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Christmas and the incarnation of the Son of God

December 11, 2012 by Eric Stillman 0 comments

“For God so loved the world that he gave his one and only Son, that whoever believes in him shall not perish but have eternal life. For God did not send his Son into the world to condemn the world, but to save the world through him.” (John 3:16-17)

What kind of a God would choose to enter a broken and hostile world as a baby, vulnerable and completely dependent upon others for everything? What kind of deity would pick an unwed, teenage mother as the one to carry the eternal Son of God? Why would He choose a dirty stable as the place to be born, a manger as a bassinet? Why have the first visitors be unclean shepherds and pagan astrologers instead of loving family and friends? And why have this baby live with his parents as a refugee in Egypt for the first months of his life?

Because our God is not just an awesome God – He is a humble God as well.

John 3:16 is a well-known verse, where Jesus tells the Pharisee Nicodemus that eternal life comes from believing in Jesus, the one and only Son of God. But John 3:17 is just as important, and speaks directly to Christmas and how Jesus chose to come into this world. John 3:17 tells us that our world is broken, fallen, in rebellion against God. But instead of remaining in heaven, enjoying the perfect love of the Father and the Spirit, the eternal Son of God came to our broken world. And instead of coming in judgment, to condemn us for our sinful rebellion, Jesus came to save the world, to rescue us from our condition.

And so, I exhort you as Paul did in Philippians 2:1-11:

If you have any encouragement from being united with Christ, if any comfort from his love, if any fellowship with the Spirit, if any tenderness and compassion, then make my joy complete by being like-minded, having the same love, being one in spirit and purpose. Do nothing out of selfish ambition or vain conceit, but in humility consider others better than yourselves. Each of you should look not only to your own interests, but also to the interests of others. Your attitude should be the same as that of Christ Jesus: Who, being in very nature God, did not consider equality with God something to be grasped, but made himself nothing, taking the very nature of a servant, being made in human likeness. And being found in appearance as a man, he humbled himself and became obedient to death– even death on a cross! Therefore God exalted him to the highest place and gave him the name that is above every name, that at the name of Jesus every knee should bow, in heaven and on earth and under the earth, and every tongue confess that Jesus Christ is Lord, to the glory of God the Father.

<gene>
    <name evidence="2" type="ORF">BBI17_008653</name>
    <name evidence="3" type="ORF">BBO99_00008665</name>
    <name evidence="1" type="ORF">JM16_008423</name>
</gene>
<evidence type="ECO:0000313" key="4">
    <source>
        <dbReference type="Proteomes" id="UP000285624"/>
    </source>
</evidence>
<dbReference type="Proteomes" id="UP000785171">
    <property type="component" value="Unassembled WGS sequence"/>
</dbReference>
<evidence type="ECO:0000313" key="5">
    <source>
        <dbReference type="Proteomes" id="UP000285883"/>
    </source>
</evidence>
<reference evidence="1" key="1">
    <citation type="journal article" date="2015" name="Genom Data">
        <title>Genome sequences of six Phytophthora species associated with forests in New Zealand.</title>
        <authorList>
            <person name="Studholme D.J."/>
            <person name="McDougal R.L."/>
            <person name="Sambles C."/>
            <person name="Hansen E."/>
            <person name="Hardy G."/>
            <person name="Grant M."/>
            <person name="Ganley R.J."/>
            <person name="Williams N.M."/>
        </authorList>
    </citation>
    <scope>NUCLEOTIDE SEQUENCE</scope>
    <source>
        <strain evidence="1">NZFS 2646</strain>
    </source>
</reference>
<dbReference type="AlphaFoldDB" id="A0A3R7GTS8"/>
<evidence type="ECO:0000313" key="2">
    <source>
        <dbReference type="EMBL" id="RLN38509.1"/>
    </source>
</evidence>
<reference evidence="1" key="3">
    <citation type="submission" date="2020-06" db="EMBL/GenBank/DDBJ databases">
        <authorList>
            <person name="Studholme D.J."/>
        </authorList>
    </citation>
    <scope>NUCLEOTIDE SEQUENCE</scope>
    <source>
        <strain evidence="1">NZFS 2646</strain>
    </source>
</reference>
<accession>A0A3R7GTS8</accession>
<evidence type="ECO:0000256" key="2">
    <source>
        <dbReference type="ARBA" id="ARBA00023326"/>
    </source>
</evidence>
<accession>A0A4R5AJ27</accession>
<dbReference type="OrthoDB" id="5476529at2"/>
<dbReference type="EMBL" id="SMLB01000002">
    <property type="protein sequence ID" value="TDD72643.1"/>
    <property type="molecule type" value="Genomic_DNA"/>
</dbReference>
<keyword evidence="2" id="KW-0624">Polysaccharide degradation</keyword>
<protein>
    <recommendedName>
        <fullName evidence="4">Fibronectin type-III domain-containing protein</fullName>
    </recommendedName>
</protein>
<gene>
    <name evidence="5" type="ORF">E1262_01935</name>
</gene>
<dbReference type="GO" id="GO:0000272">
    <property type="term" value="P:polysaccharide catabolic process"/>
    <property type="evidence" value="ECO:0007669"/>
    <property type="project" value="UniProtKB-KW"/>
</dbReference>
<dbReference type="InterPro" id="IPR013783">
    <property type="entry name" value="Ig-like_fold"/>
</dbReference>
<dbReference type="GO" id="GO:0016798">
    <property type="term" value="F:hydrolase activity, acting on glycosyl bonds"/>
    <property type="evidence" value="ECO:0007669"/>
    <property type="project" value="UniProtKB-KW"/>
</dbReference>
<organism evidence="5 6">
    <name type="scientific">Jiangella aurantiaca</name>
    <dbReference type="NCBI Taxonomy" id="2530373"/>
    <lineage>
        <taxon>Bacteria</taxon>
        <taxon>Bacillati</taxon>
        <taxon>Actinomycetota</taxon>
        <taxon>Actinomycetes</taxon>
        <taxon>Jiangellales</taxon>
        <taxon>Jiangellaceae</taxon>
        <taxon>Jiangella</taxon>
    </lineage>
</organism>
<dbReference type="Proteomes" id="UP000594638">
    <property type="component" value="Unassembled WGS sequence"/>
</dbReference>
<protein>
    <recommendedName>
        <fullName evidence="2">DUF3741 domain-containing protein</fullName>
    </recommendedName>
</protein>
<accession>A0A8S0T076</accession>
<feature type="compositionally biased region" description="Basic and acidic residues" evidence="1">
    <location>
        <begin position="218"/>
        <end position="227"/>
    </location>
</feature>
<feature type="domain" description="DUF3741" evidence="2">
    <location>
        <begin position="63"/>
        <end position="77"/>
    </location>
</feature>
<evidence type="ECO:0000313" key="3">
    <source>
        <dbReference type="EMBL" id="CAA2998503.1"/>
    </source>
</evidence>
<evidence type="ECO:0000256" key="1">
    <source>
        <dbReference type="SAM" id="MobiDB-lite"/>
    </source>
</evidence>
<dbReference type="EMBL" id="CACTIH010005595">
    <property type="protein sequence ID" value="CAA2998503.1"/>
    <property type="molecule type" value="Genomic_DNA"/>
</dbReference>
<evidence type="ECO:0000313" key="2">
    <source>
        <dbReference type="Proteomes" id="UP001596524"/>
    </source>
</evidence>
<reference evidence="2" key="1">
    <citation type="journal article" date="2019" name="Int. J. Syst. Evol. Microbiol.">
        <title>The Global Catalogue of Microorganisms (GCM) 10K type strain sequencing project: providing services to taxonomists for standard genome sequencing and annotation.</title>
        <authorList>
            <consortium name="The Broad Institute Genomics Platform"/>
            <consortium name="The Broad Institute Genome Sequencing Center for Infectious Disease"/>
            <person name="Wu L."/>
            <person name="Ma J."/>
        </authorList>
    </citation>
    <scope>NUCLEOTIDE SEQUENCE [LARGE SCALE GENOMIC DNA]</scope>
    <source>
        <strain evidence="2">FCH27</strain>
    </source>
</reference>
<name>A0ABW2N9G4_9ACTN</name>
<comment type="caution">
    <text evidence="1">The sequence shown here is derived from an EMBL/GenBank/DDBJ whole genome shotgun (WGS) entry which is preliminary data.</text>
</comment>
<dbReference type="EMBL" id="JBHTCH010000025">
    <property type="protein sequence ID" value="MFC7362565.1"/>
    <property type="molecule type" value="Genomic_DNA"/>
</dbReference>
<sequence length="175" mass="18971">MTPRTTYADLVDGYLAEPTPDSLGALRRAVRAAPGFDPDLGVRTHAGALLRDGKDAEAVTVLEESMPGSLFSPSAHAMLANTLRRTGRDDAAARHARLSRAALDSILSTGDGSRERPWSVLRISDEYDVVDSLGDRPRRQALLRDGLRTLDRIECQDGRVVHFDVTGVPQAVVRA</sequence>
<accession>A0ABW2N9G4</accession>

To follow Jesus as our Lord means that when we see people who are sinful, suffering, or broken, we do not abandon them, nor do we judge and condemn them. No – we go to them. We love them. We serve them. We give to them. And, if necessary, we lay down our lives for them. What does this mean practically? Visit a nursing home. Sponsor a child overseas. Go on a mission trip. Love someone with a mental illness or physical handicap. Befriend someone who has a difficult personality. Adopt a child. Forgive someone who has hurt you. Stay committed to someone who needs love and grace. You will suffer, I promise. You will have to sacrifice. It will be difficult. But it is the way of Jesus, the Son of God who became a baby, born to a teenage mother, birthed in a stable, visited by shepherds, a refugee, a suffering servant, our crucified Lord.

May this be your prayer this Christmas season:

Lord, make me an instrument of your peace.

Where there is hatred, let me sow love.

Where there is injury, pardon.

Where there is doubt, faith.

Where there is despair, hope.

Where there is darkness, light.

Where there is sadness, joy.

O Divine Master,

grant that I may not so much seek to be consoled, as to console;

to be understood, as to understand;

to be loved, as to love.

For it is in giving that we receive.

It is in pardoning that we are pardoned,

and it is in dying that we are born to Eternal Life.


- St. Francis of Assissi:

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